SAN JOSE, Calif. - Canada's Milos Raonic has served notice: He's healthy again and one of the most unstoppable forces in tennis is back.
Raonic captured a second straight SAP Open championship Sunday behind a powerful serve nobody in San Jose could solve, rolling past Denis Istomin of Uzbekistan 7-6 (3), 6-2 in the finals.
Raonic ripped seven aces and lost only four points on his serve the entire match, turning the tournament into a serving exhibition in the climate-controlled conditions of an indoor arena.
The six-foot-five Thornhill, Ont., native has dropped only two service games in two years in San Jose.
"This really just for myself, I think, puts a lot of the injury thing behind me but also for a lot of other people," said Raonic, whose rapid rise stalled last year following hip surgery in July. "I'm back and playing better tennis than ever before."
After a slip on Wimbledon's grass last year slowed his surge, Raonic is rising rapidly again. The 21-year-old, who also had to be replaced last week in Canada's loss to France in the Davis Cup because of a left knee injury, began the tournament ranked 32nd and will head to Memphis next week as one of the favourites.
Raonic relied on his powerful, penetrating serve to again punish his opponent.
He won 44-of-48 points on his serve in the final and has won 83-of-85 service games in two years at the tournament. In the serene surroundings of an NHL arena, Raonic roared in the final.
Raonic unleashed a 241 kilometres per hour ace past Istomin at the start of the sixth game that drew stunned roars from the crowd. Istomin challenged the point — perhaps in part to try to shake up his opponent — on a ball that clearly landed inside the line, even chuckling as he watched the video screen while setting up for the next point.
"I didn't see it at all," Istomin said, laughing. "That's why I challenged it."
That's about all he could do.
After neither player could break the other, Raonic rested on his serve in a first-set tiebreaker. He fired a backhand return right at Istomin, forcing his lanky opponent to backpedal into a miss, and followed with a forehand approach for a winner to go ahead 5-1 in the breaker.
Istomin had little room for error.
He flicked a forehand into the net and sailed a baseline backhand long to fall behind 3-1 in the second set and never had so much as a break point. Raonic pounced on Istomin again to force a backhand long and then a forehand into the net on match point, looking to the rafters and raising his hands in triumph while Istomin simply smirked.
"I think last year I was a lot more unaware of what was really going on," Raonic said. "This year, I have a lot higher expectations. I know how to prepare, I know how to deal with things and I feel like I'm a much better tennis player than I was last year."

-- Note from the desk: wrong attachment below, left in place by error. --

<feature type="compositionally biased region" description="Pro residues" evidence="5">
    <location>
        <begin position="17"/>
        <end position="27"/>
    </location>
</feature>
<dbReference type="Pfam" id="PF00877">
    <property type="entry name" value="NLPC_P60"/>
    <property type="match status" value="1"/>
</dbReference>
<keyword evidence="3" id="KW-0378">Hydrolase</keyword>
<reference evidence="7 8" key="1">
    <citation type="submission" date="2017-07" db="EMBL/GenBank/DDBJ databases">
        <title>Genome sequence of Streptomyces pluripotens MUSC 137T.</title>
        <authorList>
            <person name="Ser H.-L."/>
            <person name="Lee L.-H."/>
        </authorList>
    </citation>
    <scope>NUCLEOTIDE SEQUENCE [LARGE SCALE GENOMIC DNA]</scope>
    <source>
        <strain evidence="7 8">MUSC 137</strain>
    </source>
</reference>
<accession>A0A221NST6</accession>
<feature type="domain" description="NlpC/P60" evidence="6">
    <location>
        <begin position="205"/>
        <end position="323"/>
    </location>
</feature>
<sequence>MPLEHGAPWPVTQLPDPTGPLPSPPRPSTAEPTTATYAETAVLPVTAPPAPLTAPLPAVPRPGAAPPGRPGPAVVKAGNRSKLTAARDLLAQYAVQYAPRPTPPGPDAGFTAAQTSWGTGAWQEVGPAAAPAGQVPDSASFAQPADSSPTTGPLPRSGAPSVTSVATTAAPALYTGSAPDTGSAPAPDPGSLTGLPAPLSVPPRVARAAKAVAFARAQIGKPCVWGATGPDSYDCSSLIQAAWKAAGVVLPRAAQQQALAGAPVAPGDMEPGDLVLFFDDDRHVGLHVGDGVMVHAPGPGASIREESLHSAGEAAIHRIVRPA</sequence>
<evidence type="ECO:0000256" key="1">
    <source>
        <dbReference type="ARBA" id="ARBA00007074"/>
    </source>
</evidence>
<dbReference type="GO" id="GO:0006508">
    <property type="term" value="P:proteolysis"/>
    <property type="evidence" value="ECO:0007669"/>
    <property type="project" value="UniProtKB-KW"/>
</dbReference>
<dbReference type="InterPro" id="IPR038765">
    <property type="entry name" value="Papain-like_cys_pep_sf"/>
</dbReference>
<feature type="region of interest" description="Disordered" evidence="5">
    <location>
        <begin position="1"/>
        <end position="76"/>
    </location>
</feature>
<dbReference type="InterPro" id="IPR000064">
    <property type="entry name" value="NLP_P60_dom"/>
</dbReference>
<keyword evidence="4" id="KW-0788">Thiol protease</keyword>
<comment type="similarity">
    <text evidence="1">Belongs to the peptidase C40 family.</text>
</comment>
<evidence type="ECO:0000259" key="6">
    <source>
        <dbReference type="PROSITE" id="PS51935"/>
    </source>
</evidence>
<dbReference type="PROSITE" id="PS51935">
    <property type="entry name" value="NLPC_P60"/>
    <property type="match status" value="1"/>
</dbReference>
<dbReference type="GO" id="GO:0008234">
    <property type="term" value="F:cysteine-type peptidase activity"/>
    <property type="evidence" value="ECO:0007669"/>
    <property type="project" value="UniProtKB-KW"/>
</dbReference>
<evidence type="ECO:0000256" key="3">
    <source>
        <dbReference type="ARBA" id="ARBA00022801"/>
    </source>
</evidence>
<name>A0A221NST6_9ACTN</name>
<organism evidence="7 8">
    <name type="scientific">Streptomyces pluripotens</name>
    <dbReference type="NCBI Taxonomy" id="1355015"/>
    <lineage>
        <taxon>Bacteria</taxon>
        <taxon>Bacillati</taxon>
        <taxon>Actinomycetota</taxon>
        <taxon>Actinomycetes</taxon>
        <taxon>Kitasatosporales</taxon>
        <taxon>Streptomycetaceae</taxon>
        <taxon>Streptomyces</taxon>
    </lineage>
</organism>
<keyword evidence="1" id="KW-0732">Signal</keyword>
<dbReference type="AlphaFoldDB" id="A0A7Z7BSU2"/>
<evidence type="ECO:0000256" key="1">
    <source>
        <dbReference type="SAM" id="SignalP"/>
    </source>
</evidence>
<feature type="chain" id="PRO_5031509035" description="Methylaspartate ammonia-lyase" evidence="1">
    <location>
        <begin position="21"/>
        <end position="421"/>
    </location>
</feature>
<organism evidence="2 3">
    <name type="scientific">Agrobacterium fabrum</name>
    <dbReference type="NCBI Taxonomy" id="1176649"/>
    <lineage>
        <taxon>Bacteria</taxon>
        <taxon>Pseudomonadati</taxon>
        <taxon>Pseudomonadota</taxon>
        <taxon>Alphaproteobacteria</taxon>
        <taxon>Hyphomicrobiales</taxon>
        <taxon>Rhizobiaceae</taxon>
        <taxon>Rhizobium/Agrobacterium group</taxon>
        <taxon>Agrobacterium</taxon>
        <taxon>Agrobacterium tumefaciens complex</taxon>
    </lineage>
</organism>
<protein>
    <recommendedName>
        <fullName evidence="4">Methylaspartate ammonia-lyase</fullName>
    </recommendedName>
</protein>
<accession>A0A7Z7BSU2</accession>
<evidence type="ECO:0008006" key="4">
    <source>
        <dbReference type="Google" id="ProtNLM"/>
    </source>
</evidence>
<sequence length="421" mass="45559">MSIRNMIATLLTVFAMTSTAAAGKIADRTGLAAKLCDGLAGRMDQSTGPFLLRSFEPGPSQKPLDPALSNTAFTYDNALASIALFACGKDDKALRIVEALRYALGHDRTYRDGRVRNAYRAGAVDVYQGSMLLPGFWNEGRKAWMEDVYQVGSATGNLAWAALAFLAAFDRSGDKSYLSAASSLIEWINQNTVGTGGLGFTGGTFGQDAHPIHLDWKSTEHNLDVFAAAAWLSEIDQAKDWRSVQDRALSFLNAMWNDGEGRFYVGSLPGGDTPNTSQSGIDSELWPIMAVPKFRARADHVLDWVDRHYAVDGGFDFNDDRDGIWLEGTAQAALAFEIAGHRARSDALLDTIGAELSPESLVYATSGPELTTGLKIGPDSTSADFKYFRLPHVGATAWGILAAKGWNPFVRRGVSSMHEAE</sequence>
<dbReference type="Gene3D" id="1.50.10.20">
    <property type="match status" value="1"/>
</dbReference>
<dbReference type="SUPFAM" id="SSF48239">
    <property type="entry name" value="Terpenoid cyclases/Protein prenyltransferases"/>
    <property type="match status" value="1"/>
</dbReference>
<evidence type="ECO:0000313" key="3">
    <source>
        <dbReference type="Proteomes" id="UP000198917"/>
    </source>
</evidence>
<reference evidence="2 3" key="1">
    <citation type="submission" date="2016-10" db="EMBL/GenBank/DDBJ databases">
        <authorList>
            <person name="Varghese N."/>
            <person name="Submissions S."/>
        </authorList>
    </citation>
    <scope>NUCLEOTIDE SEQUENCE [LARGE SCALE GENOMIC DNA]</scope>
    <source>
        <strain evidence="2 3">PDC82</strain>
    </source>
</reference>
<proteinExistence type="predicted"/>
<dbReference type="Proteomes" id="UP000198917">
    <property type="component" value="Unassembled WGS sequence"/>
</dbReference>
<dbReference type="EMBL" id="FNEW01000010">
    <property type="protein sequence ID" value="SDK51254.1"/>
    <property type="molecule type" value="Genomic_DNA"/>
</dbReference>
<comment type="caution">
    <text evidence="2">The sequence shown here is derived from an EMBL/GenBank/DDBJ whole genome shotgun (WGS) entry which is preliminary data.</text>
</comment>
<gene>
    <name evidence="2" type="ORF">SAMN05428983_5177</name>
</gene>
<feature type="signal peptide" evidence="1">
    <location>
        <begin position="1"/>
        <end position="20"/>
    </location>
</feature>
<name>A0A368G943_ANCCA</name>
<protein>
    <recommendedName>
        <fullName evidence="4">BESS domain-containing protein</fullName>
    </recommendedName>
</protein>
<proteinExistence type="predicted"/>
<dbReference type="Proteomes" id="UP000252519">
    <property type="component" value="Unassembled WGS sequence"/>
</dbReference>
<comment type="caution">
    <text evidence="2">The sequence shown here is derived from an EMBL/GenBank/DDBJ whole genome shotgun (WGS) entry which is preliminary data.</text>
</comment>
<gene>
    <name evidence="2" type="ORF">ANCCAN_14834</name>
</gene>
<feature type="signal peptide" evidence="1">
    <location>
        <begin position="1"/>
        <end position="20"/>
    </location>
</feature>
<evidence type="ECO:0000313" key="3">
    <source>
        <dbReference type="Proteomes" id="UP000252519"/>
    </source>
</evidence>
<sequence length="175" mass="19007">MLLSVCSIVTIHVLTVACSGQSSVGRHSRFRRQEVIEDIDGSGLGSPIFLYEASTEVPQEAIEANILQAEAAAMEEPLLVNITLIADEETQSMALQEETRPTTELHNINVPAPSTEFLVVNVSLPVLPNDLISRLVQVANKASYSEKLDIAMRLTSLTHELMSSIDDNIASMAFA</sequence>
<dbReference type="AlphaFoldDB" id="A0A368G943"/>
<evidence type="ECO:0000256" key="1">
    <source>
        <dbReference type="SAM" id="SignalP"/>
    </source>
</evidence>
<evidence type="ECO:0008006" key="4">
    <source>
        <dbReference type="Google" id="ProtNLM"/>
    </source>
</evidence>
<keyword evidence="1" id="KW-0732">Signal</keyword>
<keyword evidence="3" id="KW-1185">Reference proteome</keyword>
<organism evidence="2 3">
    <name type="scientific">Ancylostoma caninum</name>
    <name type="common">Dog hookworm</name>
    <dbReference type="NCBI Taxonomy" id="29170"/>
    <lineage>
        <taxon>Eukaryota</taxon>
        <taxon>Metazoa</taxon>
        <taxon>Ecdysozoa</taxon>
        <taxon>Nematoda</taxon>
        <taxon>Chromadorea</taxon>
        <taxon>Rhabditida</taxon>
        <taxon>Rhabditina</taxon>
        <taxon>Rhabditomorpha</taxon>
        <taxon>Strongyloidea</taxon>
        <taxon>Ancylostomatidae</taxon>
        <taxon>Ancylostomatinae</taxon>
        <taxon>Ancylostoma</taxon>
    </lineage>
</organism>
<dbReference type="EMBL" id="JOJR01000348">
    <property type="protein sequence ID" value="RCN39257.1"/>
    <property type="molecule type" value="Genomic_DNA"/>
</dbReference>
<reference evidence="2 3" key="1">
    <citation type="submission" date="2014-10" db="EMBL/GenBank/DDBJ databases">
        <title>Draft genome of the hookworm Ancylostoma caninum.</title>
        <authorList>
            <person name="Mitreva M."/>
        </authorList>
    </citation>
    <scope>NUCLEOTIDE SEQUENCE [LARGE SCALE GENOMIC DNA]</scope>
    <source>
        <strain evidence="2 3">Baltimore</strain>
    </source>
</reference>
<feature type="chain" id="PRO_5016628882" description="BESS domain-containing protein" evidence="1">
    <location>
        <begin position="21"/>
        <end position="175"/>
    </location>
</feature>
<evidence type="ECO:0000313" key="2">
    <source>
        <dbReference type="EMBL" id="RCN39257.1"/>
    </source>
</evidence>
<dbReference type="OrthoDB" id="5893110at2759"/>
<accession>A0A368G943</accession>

The results show.
A year ago, Raonic became the first Canadian to win an ATP Tour title since Greg Rusedski won in South Korea in 1995. Now he has three career singles titles — and is the first two-time winner on the tour this year after winning in India earlier this month — and is again making a name for himself on the circuit.
Raonic joins Andy Murray (2006-07), Andy Roddick (2004-05), Mark Philippoussis (1999-2000) and Pete Sampras (1996-97) — whose serve Raonic mimicked as a kid in Canada — as recent back-to-back champions in San Jose. He took home the winner's cheque for US$95,860, while Istomin won $50,485.
In doubles, Mark Knowles and Xavier Malisse beat Kevin Anderson and Frank Moser 6-4, 1-6, 10-5 (tiebreaker) in the finals. It was Knowles' 55th career doubles title in his 99th final.
But all the attention remained on the young man with a bright yellow shirt and a wicked serve on court.
Raonic rose to as high as No. 25 in the rankings last year — the highest ever for a Canadian — before his season derailed with a slip on Wimbledon's grass. He had hip surgery in July that sliced his season short, still earning ATP Newcomer of the Year honours after such a stirring start.
The Bay Area also has been kind to other Canadian athletes in recent years.
Aleksandra Wozniak of Blainville, Que., ended a 20-year title drought for Canadian women when she won at Stanford in 2008. And Raonic ended the streak on the men's side last year in the same building where fellow Canadians such as Joe Thornton, Patrick Marleau, and Dan Boyle star for the NHL's San Jose Sharks.
"If the real estate wasn't so expensive here," Raonic said, "maybe I'd buy a place."
A few more wins and he might be able to afford a house anywhere he wants.